Economic integration, regional structural change and cohesion in the EU new member-states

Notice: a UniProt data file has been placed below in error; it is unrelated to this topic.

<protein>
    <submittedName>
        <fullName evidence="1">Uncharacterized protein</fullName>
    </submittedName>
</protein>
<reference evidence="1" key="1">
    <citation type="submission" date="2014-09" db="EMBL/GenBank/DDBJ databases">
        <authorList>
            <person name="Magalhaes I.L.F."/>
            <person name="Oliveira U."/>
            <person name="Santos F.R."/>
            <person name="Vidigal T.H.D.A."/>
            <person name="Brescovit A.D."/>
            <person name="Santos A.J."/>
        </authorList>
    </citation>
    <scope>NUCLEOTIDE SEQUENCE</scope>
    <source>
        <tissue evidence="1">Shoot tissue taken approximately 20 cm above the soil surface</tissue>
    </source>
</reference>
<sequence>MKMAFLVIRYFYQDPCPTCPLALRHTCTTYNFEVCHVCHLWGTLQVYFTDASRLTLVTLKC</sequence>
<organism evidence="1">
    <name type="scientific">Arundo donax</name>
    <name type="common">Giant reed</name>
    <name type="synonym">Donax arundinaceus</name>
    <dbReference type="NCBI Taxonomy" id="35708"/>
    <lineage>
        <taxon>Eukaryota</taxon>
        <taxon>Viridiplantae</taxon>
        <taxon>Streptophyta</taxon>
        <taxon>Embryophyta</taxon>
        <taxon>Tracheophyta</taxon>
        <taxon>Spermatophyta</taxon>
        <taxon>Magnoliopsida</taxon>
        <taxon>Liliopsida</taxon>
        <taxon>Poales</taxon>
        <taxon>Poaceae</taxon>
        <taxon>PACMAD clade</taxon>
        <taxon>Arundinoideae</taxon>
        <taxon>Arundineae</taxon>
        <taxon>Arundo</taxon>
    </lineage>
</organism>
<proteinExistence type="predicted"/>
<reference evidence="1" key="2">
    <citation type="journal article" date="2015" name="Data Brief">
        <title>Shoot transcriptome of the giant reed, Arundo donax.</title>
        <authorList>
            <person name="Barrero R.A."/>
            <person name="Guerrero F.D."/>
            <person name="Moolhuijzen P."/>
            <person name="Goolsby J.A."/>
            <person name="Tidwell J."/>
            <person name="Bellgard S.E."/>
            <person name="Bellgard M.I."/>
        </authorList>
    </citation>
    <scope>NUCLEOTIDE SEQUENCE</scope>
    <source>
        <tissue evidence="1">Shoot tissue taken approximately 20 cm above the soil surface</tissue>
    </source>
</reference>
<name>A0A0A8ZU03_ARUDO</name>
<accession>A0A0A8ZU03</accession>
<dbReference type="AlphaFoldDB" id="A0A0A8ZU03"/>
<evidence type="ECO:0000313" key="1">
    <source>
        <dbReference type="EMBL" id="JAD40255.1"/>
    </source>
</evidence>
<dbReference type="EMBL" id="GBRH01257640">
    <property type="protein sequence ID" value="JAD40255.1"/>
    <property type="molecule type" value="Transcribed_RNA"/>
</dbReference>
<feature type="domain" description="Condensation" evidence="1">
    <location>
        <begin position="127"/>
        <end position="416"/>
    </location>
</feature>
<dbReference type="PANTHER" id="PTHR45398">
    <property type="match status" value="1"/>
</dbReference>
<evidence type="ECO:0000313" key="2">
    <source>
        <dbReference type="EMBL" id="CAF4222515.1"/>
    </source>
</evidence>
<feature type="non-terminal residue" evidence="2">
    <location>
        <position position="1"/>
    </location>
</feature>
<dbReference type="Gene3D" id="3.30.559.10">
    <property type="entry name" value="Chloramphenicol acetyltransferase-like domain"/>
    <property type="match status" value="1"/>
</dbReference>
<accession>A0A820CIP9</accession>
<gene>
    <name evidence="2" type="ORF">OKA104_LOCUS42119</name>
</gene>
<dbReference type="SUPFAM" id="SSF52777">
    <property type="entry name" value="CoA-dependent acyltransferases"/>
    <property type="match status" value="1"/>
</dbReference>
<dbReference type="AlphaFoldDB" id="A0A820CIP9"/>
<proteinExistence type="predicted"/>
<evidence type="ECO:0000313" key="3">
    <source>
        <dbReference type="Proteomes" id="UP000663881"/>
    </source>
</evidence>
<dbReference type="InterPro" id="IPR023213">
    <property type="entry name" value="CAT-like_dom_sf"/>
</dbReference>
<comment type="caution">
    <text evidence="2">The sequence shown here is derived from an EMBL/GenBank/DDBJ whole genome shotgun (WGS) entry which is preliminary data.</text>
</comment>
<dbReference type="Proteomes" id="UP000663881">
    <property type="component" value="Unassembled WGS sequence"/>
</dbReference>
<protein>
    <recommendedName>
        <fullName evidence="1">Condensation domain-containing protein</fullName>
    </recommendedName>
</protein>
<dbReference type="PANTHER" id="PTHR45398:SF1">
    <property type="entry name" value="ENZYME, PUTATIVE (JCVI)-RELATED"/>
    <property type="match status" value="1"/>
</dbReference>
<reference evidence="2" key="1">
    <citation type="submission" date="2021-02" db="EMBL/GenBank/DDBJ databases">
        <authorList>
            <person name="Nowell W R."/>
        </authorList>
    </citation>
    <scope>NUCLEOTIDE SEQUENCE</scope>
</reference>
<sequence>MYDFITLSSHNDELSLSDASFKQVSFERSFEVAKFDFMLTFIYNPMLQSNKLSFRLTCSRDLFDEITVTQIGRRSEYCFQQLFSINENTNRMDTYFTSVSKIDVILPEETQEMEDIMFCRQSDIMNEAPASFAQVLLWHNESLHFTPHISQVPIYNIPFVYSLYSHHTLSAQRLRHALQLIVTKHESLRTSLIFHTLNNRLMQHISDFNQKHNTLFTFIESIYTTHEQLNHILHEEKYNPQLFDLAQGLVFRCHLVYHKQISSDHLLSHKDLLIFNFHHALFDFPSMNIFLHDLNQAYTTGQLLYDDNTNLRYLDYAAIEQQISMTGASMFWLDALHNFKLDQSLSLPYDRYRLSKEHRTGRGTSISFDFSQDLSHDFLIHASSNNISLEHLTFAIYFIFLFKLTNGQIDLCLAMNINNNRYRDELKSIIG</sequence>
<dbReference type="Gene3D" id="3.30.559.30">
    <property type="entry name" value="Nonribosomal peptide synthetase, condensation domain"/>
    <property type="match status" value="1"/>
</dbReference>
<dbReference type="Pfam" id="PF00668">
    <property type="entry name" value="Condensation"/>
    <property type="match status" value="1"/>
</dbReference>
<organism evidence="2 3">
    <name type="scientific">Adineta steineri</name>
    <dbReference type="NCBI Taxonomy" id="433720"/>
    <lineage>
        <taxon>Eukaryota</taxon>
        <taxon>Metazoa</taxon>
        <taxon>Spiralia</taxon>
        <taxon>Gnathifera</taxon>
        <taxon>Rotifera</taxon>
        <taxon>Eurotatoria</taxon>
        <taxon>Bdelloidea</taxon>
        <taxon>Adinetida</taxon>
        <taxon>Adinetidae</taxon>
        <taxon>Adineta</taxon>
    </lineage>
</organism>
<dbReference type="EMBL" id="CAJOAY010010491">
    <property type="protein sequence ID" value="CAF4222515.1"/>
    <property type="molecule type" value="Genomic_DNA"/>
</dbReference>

The European economic landscape has changed dramatically during the last decade, following the collapse of the bi-polar world. The parallel and interacting processes of economic integration and transition are the driving forces of these changes. In this context, the EU new member-states (including the candidate countries of Bulgaria and Romania) have experienced, often forcefully and painfully, the impact of these processes as a pre-condition for catch-up and integration with the prosperous EU-15 countries. Being still in progress, these processes have altered the intraregional division of labor, affecting the patterns of regional specialization and industrial concentration and increasing the level of interregional competition and inequalities, in a newly emerged internationalized environment. The extent and the impact of these changes, however, are still issues of major scientific dialogue and concern, with many unknown parameters. The need for this first period of transition and economic integration (decade of 90s) to be re-evaluated is evident concerning the mobility of economic activities and possible re-location of industries, the behaviour of the individual regions, the dynamics of regional discrepancies and the stability of the territorial structures. The overall scientific objective of this paper is to identify and explain in a cross-country and comparative analysis the structural industrial patterns in the area of EU new member-states bringing together the findings and reports of the scientific bibliography. Furthermore, a static and dynamic analysis takes place in order to uncover in more depth the possible relation between economic integration, regional structural change and cohesion in these countries. To this direction, a number of research questions are addressed: What is the impact of economic integration to the evolution of regional industrial patterns? Have advanced and lagging-behind regions developed similar or different types of specialization? What is their mix of activities? Over time, do they become more similar or dissimilar? Have metropolitan regions the same mix of activities with peripheral and border regions? Do their economic structures become more similar or dissimilar over time? Are there particular types of structural change more closely related to strong growth performance? The main part of the analysis is conducted on a basis of employment data, as a proxy for industrial structures in NUTS III spatial level, disaggregated by manufacturing branches according to NACE rev.1 two-digit classification. Emphasis is given to the countries of Bulgaria, Romania, Slovenia, Hungary and Estonia due to lack of statistical information (regional-structural figures) for the other countries under research. However, despite this shortcoming, the country sample of our analysis can be considered representative of the whole area since it covers all its parts i.e. Southeastern EuropeÂ–Balkans (Bulgaria, Romania), Central Europe (Slovenia, Hungary), Eastern EuropeÂ–Baltic (Estonia). The research covers the period between 1990 and 1999, a period of extreme significance since it includes both the shocks and the upsets of the early transition (sub-period 1991Â–1995) and the recent, more independent, trends (1995Â–1999). The reported findings and conclusions of this research may be a valuable basis for the understanding of the impact of economic integration on regional structure change and cohesion and, as a result, be the basis for the discussion of the appropriate policies of cohesion in the enlarged EU-27.
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